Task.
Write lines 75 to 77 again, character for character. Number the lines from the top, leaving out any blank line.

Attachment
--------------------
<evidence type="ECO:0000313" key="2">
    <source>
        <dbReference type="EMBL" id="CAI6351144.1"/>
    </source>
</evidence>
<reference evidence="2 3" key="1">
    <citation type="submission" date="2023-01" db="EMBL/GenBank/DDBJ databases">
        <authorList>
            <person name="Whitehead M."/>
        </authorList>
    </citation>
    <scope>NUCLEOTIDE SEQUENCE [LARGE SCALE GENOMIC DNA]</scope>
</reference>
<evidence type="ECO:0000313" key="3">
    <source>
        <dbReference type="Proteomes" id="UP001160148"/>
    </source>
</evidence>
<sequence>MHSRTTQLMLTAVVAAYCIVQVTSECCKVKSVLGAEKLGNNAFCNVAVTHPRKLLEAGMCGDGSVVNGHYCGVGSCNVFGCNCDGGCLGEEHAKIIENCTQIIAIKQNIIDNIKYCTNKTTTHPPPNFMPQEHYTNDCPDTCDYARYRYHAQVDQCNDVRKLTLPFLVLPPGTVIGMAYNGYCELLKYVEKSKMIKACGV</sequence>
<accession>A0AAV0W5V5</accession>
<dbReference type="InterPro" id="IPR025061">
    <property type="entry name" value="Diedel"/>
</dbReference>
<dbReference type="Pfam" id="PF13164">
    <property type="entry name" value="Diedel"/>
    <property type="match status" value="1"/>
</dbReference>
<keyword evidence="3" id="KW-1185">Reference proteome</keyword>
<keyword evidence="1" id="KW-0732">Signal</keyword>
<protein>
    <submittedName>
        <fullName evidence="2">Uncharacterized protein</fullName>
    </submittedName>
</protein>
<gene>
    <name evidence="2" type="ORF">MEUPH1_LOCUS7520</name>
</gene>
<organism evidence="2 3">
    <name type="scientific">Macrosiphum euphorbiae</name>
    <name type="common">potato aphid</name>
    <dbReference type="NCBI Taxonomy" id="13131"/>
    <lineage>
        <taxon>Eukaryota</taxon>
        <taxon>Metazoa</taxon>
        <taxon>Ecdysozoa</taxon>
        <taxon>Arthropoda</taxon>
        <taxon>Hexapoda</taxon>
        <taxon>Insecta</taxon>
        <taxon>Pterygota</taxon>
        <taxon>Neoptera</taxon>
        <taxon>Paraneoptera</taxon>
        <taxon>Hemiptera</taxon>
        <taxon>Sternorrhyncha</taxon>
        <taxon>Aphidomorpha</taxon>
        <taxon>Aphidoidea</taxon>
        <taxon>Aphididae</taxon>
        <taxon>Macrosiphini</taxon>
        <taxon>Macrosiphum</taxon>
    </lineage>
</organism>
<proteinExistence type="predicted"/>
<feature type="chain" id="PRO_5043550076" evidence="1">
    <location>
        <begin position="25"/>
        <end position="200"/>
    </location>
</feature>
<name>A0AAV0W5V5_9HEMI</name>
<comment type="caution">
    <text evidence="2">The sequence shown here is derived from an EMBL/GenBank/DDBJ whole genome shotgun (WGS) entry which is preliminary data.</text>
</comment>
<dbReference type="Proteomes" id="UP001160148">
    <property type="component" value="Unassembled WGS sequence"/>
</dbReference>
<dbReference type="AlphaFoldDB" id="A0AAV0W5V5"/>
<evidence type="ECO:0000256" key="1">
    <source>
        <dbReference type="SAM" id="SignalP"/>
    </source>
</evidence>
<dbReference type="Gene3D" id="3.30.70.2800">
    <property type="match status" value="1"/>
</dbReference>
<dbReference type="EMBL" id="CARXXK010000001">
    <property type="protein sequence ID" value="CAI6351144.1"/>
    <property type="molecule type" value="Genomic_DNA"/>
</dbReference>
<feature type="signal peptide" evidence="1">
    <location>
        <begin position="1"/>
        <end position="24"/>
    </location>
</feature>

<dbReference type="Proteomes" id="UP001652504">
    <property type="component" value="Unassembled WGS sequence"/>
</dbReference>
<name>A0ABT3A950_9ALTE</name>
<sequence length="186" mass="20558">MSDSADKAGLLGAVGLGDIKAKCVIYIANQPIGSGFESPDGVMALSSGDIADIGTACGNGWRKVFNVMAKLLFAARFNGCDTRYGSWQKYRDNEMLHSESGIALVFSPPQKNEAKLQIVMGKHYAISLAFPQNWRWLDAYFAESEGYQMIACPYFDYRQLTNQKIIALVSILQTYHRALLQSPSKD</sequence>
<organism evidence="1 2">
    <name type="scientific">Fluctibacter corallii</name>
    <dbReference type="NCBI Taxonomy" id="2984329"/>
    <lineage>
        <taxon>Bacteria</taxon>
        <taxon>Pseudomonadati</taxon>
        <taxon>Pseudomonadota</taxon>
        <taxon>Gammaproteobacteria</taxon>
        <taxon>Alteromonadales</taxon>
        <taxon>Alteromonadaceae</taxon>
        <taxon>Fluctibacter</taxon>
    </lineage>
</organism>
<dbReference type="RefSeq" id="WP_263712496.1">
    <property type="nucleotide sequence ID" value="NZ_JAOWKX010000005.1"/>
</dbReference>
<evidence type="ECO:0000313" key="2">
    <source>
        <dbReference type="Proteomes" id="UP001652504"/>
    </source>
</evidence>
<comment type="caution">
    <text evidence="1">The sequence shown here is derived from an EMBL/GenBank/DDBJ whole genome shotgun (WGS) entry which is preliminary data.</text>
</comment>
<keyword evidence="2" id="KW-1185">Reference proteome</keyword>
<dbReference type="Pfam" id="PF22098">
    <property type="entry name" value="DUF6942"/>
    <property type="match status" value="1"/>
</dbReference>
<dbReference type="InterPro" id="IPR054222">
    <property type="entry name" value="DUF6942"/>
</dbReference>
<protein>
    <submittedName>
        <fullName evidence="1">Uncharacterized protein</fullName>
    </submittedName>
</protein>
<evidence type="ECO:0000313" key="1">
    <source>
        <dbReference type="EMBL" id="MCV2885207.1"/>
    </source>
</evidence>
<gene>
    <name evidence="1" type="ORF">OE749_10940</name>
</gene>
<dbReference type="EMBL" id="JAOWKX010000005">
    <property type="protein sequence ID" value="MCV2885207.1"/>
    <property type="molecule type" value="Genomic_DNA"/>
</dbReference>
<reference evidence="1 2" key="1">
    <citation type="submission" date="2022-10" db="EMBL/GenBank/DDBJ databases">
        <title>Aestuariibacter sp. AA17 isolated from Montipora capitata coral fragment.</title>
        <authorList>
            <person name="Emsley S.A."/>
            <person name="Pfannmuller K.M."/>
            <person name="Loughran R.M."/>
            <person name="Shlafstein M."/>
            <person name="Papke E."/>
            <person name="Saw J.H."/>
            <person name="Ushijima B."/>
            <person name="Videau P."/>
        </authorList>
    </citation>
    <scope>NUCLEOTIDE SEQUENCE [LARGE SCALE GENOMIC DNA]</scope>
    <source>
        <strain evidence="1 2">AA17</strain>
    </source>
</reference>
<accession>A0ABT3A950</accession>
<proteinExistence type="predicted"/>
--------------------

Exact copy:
<dbReference type="AlphaFoldDB" id="A0AAV0W5V5"/>
<evidence type="ECO:0000256" key="1">
    <source>